Uranium jerky: Angle on Ukraine (Part VII)

Things that make you go, Hmmm.

Back in the fall of 2020, I published a series of six articles* under the subject “Uranium Jerky” (explanation in the first article), taking note of the extraordinary connection of the events recounted in them to the Obama administration and – among other things – the high-profile Clinton-involved developments of the time, including the sale of Uranium One to the Russians.

One of those events was Goldman Sachs’s unique, remarkable decision, announced on 20 January 2009, that it would become a buyer of and dealer in physical uranium.  It proceeded to do so, and to this day has not shed that role, although the company began suggesting it would do so under congressional pressure at least seven years ago.

I’m still not sure most readers fully grasp the significance of a firm like Goldman Sachs, with little visibility or transparent exposure to observers of the uranium industry, owning and moving around thousands of tons of uranium. Continue reading “Uranium jerky: Angle on Ukraine (Part VII)”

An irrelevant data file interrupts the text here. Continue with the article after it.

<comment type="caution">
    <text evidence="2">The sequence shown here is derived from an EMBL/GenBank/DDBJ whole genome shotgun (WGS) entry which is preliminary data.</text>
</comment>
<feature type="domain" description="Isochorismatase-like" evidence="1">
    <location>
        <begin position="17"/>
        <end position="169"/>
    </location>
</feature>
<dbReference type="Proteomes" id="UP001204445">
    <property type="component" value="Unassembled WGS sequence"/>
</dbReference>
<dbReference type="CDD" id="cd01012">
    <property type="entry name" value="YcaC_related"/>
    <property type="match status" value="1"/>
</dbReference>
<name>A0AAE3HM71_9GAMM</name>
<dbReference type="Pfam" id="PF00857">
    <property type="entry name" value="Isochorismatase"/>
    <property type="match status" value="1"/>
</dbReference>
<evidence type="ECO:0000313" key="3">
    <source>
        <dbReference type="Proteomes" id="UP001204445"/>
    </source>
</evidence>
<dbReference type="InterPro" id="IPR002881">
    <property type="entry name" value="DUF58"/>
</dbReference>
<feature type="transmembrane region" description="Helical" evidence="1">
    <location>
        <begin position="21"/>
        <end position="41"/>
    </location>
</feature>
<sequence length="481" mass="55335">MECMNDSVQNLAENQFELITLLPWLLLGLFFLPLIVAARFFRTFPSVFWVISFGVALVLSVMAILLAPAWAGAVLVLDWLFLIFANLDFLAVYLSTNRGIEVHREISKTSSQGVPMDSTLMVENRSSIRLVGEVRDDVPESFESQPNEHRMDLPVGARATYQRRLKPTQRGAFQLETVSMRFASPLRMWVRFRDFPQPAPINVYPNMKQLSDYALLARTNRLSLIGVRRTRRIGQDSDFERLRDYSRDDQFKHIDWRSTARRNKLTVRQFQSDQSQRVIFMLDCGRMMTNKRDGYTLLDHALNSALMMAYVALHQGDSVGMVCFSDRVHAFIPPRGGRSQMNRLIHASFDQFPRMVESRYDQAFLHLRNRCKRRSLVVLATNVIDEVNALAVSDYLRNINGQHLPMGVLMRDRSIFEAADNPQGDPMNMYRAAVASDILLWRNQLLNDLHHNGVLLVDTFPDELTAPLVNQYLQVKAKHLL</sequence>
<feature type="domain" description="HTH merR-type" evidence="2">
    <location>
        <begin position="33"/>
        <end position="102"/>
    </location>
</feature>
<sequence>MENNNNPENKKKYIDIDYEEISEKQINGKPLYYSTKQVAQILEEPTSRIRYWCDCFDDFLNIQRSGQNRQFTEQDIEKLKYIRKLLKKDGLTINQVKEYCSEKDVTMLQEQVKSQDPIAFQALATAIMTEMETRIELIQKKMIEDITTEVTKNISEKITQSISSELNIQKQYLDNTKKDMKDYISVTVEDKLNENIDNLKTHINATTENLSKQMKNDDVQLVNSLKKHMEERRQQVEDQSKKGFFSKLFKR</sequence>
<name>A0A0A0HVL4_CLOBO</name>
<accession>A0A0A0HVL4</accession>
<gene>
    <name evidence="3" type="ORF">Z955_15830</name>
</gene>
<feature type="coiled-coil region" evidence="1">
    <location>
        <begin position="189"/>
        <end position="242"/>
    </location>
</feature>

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The ‘Iran deal’ serves as a distraction – and an Israel-suppressant

Peace in our time.

Peace in our time.  (Reuters)
Peace in our time. (Reuters)

New post up at Liberty Unyielding.  Enjoy!

Bibi, Iran’s nukes, and military force in a changed Middle East

Game change.

Iran's Revolutionary Guard Corps (IRGC) on the march. (Image: AFP via Der Spiegel)
Iran’s Revolutionary Guard Corps (IRGC) on the march. (Image: AFP via Der Spiegel)

New post up at Liberty Unyielding.  Enjoy!

In the short run, Biden might well keep his promise that Iran won’t get nukes

Interesting times.

Playing charades. Kerry, Ashton, and Zarif meet for coffee in Muscat, Oman on 10 Nov. (Image: Reuters/Nicholas Kamm via Al-Monitor)
Playing charades. Kerry, Ashton, and Zarif meet for coffee in Muscat, Oman on 10 Nov. (Image: Reuters/Nicholas Kamm via Al-Monitor)

New post up at Liberty Unyielding.  Enjoy!

Taqiyya and Hudaybiyyah: The non-deal Iran “deal,” Week 5

“Treaty,” they lied.

When we left our story last time, Iran hadn’t agreed to anything except further negotiation (if she felt like it), but Western governments were depicting this as a “deal” or “agreement” with Iran, and well-meaning media pundits were proclaiming that “it” would have to be given time to work.

The question remains what “it” is supposed to be, considering that the Iranians persist in emphasizing their intention to continue uranium enrichment: the irreducible point of contention for an actual deal – a “deal” deal, if you will – to render the Iranian nuclear program less easily weaponizable.

But even if we set that question aside, the problem remains Continue reading “Taqiyya and Hudaybiyyah: The non-deal Iran “deal,” Week 5”